Just Keep Threading…

posted in: Weaving | 0
Threading is DONE!

After many distractions, I finally got my heddles threaded.  I hope to have the reed sleyed and the warped tied on by this weekend.

I have already been lining up my next project.  I am planning a long warp for towels which will be given away as gifts for Christmas.

Sunday Driver

posted in: Equine | 0
Driving...

Everyone hates being stuck behind a Sunday driver, but it isn’t all that bad if you are the one driving!  🙂  The weather has been really nice lately.  This is the best time of the year for trail riding and driving.

World Equestrian Games

posted in: Equine | 0

The World Equestrian GamesWorld Equestrian Games

World Equestrian Games Lexington, KY 2010

I spent 5 days in Lexington, Ky to attend the World Equestrian Games.  I had tickets for the driving series.  The driving consists of 3 parts: dressage, marathon, and cones.

The first part of the driving series was the dressage driving.  The dressage took place over two days. The judges look for a good turnout (how good everything looks) and how well the dressage test is driven.

World Equestrian Games
Chester Weber

The marathon driving was day three of the driving series.  The marathon tests the stamina and fitness of the horse   The marathon usually consists of 3 to 5 sections.  The section E is the hazard/obstacle section.  The hazard section of the marathon draws the biggest crowds.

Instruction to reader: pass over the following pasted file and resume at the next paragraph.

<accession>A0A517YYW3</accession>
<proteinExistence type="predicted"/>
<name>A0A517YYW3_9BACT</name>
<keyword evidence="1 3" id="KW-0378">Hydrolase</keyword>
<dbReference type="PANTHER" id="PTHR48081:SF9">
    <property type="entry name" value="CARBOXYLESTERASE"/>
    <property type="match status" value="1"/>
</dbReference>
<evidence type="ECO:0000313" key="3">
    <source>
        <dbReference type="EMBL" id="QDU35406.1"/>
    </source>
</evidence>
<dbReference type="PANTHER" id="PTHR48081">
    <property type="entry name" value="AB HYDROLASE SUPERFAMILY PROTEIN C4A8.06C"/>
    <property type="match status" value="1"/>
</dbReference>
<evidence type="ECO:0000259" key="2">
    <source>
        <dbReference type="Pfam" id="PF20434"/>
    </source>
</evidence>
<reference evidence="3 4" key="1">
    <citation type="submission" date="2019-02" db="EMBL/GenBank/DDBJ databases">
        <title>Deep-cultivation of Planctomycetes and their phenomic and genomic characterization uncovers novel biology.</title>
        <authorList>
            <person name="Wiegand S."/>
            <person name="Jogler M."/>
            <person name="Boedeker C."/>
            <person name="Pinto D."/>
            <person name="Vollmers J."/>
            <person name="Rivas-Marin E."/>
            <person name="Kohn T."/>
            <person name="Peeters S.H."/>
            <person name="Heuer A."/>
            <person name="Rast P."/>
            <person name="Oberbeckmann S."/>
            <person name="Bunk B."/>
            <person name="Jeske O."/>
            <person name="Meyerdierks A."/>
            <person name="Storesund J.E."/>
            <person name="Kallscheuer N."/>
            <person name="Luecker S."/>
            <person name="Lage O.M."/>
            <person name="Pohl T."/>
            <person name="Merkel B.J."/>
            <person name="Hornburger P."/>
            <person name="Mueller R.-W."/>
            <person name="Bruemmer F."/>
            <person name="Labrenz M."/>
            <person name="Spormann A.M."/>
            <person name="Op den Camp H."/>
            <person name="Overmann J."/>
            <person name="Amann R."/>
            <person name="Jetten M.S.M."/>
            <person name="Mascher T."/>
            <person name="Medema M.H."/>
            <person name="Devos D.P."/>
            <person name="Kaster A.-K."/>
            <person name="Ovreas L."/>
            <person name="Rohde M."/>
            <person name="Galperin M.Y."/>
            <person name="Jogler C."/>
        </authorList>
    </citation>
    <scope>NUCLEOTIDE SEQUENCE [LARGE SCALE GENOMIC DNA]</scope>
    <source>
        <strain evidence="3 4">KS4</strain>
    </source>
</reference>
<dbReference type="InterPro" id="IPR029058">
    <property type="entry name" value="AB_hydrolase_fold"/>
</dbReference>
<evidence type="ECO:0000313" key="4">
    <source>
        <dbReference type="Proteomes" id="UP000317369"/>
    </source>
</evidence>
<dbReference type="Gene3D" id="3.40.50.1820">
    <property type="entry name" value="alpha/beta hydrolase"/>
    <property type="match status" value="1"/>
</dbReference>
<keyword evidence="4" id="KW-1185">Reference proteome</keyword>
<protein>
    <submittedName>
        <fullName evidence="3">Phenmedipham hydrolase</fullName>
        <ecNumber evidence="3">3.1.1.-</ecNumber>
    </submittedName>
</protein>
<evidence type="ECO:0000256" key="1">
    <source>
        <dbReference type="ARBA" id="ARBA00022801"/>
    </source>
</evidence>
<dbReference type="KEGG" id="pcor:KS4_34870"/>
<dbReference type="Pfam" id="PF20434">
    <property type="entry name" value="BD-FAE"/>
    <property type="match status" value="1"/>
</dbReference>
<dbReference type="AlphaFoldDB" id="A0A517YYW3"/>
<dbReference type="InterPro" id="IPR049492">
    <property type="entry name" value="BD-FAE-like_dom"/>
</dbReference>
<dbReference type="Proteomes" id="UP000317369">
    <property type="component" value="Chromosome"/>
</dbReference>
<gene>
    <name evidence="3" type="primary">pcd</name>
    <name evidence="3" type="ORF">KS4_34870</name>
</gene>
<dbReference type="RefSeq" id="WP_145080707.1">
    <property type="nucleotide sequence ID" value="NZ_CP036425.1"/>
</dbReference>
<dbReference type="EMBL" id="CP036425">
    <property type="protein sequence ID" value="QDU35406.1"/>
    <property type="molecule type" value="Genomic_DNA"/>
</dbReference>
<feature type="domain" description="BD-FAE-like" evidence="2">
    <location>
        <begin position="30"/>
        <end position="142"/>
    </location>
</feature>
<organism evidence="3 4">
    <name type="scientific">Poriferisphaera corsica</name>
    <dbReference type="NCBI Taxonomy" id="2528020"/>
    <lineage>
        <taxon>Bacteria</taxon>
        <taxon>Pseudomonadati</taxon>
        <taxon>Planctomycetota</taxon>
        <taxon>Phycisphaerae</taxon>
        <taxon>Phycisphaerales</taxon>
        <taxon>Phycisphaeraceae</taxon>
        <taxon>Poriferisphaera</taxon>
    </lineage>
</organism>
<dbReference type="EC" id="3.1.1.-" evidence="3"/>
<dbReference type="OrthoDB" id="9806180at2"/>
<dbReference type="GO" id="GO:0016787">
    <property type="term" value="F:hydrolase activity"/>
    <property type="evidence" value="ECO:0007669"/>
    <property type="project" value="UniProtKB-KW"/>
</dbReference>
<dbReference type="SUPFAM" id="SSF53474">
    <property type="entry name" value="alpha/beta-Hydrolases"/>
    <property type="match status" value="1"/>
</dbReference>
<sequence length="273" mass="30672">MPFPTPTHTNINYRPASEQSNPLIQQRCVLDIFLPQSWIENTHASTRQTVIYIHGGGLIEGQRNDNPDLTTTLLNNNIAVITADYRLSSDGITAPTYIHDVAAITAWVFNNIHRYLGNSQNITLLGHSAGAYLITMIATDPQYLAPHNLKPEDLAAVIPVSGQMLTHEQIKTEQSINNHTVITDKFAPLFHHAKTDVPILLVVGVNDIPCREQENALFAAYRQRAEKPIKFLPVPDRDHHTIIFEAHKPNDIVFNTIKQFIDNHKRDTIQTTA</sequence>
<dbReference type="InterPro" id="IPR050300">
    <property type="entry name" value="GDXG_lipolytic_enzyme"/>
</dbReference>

I was lucky to find a spot in the front row at the Head of the Lake hazard.  Marathon hazards include water, tight turns around trees or man-made obstacles, hills, or fences and pens. Drivers are scored on how quickly they can negotiate through the hazard.  They also must find the fastest way throught the hazard.  Points are deducts for too much time spent in a hazard.

World Equestrian GamesWorld Equestrian Games
Marathon Driving

The last phase of the driving is the cones.  The cones is an timed obstacle course.  The course must be driven with the red cone on the right and the white cone on the left.  The cones are just a few centimeters wider than the wheels of the cart.  Each cone has a ball balancing on the top.  Points are deducted for knocking the ball off the cone.

World Equestrian Games
Cones Course
World Equestrian Games
Cones Course

The scores from all 3 parts of the driving series are combined to give a final result. In all three parts, scores and times are converted into “penalty points”, which are then added together. The competitor with the lowest penalty score is the winner.

For more information about the World Equestrian Games, visit www.alltechfeigames.com and www.usef.org

Here is a video of Chester Weber on the cones course.

Dyeing Bamboo

posted in: Dyeing | 0

I have been dyeing quite a bit of bamboo lately using Procion MX fiber reactive dyes.  These dyes are used for plant fibers like bamboo/rayon and cotton.  Since the fiber reactive dyes are a little more labor intensive than the acid dyes, I usually dye a lot of fiber at once.  The dyeing is quite easy, but the rinsing can be a chore.  Once I have dyed a batch of fiber with reactive dyes, I am happy to go back to dyeing with acid dyes for awhile!